Roku 2 XS Review : Streaming Videos and Casual Gaming on the Big Screenby Ganesh T S on September 30, 2011 11:59 AM EST
Netflix in 1080p with multi-channel audio alone wasn't going to cut it with consumers. Roku realized this and decided to make the Roku 2 a casual gaming machine with a gestural remote control. It is not clear whether there is a market for such a feature. However, Netgear, with their NTV 200, is also promoting their Netflix streamer as a casual gaming box. Before analyzing this move further, let us take a look at how casual gaming works in the Roku 2 XS.
As covered in an earlier section, the Roku 2 XS has a gestural remote control similar to the Nintendo's Wii. It communicates with the main unit through Bluetooth. Angry Birds from Rovio is undoubtedly a crowd puller. It has also been heavily promoted by Roku. The Roku version is a slightly modified build with respect to the user interface. Without doubt, the TV version is as engaging as the smartphone / tablet versions. However, the gestural remote control, despite being optimized for the slinging action, does need some getting used to. After protracted sessions, everyone in my family preferred the versions on the Android smartphones and the HP Touchpad to the Roku version.
What about other games? The Roku channel store has the usual card and word games and also a version of Minesweeper. Unfortunately, many of these games aren't free (most of them are priced at $0.99). Roku helpfully provides star ratings for all the channels, which probably gives some sort of inkling to the potential purchaser as to how good the game is. I tried a word game (Hogoword Lite), but found moving across the on-screen keyboard with the remote very cumbersome (The D-Pad keys are not responsive to rapid pressing). The same problem of the key presses not being registered fast enough also exists in the Minesweeper-clone (Kaboom). The interface in most games is nothing home to write about. You can find more reviews of many of the Roku channels (including games) here. The selection and quality of the games on the Roku 2 is not great, but this will probably improve as more games are introduced.
There is, however, another perspective we need to consider. Casual gaming on the big screen is relatively new. With console games, we have multiplayer capabilities (either through the network or local). The flourishing PSN and XBox Live communities stand as testimony to the success of console gaming. On the other hand, the meteoric rise of casual gaming has coincided with the advent of smartphones and tablets. Note that such games are inherently targeted towards single players. Roku, on the other hand, is a family device. Watching someone play Angry Birds or Kaboom is probably not an exciting thing. One might suggest multiplayer games on the Roku 2 XS, but there isn't a big enough selection to choose from. The multiplayer games will also require a second game remote and that runs up another $30 (admittedly, with a 2 GB microSD card in tow).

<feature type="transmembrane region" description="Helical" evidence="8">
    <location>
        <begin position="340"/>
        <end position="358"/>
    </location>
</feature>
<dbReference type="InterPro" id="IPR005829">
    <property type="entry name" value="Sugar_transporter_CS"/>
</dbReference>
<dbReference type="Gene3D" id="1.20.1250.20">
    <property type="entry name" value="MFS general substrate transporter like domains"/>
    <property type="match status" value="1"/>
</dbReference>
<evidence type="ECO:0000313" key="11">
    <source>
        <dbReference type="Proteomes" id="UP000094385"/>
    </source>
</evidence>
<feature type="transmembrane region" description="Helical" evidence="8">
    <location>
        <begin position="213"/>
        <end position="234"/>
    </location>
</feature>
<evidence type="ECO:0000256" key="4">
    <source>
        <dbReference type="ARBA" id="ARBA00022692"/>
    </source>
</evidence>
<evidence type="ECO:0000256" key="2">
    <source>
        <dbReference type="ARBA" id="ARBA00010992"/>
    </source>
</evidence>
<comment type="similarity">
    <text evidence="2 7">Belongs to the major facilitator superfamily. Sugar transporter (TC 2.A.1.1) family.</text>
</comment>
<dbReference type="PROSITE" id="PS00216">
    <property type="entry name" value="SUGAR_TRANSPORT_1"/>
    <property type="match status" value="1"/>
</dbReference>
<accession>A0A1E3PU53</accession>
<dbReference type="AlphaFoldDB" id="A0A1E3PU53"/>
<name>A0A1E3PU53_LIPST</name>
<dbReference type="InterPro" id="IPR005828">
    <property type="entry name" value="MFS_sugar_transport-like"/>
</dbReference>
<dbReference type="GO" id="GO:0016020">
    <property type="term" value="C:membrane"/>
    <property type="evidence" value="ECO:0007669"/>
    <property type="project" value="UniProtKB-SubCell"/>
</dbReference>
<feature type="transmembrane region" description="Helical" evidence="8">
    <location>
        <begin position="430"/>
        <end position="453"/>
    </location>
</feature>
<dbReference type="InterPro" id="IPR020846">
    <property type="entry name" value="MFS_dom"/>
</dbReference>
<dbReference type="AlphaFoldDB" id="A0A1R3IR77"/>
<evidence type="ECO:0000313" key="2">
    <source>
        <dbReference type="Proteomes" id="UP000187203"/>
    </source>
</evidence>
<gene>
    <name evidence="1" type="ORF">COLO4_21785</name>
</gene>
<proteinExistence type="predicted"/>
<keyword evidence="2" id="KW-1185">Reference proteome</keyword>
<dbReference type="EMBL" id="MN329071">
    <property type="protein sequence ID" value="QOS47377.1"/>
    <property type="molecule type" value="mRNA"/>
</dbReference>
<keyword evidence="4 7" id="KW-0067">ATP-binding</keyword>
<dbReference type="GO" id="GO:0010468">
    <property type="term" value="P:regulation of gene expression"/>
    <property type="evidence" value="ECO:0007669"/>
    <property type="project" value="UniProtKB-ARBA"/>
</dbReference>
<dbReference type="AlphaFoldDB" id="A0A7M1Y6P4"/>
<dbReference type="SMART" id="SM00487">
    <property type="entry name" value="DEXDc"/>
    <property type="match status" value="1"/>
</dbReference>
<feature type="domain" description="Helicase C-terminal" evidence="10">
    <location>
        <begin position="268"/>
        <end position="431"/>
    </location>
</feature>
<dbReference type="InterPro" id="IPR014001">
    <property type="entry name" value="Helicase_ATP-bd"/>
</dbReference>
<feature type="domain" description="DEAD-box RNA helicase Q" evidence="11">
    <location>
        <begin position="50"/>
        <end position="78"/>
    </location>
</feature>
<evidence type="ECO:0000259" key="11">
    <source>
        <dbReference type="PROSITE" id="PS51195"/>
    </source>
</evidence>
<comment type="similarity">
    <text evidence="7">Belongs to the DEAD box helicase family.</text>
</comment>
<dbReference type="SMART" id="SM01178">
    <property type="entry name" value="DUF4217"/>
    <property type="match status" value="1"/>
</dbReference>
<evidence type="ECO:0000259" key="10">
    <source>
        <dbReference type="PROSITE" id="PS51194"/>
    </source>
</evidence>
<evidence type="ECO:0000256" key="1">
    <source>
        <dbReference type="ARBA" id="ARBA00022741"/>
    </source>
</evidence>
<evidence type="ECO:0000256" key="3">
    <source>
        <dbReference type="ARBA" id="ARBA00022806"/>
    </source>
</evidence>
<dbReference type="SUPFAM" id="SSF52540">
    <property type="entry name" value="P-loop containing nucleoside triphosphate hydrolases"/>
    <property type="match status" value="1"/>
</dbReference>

I am not quite sure that casual gaming is going to take off in a big manner on the TV screen. Yes, it is a nice to have feature. But, is it worth enough to stand on its own? We doubt it. Instead of devoting resources to such add-ons, more pressing needs of the consumers should be taken care of. A case in point is robust local media support.
Roku 2 (and the upcoming NTV 200 from Netgear) face challenges from the slew of Android based media players in the market. Not many have started shipping in the US yet, but we can spot a few in action on YouTube. For example, the TizzBird media player can run Angry Birds too (I am sure the experience will not be as good as the Roku 2, but the point is that there are far more games available on Android compared to what is on Roku right now).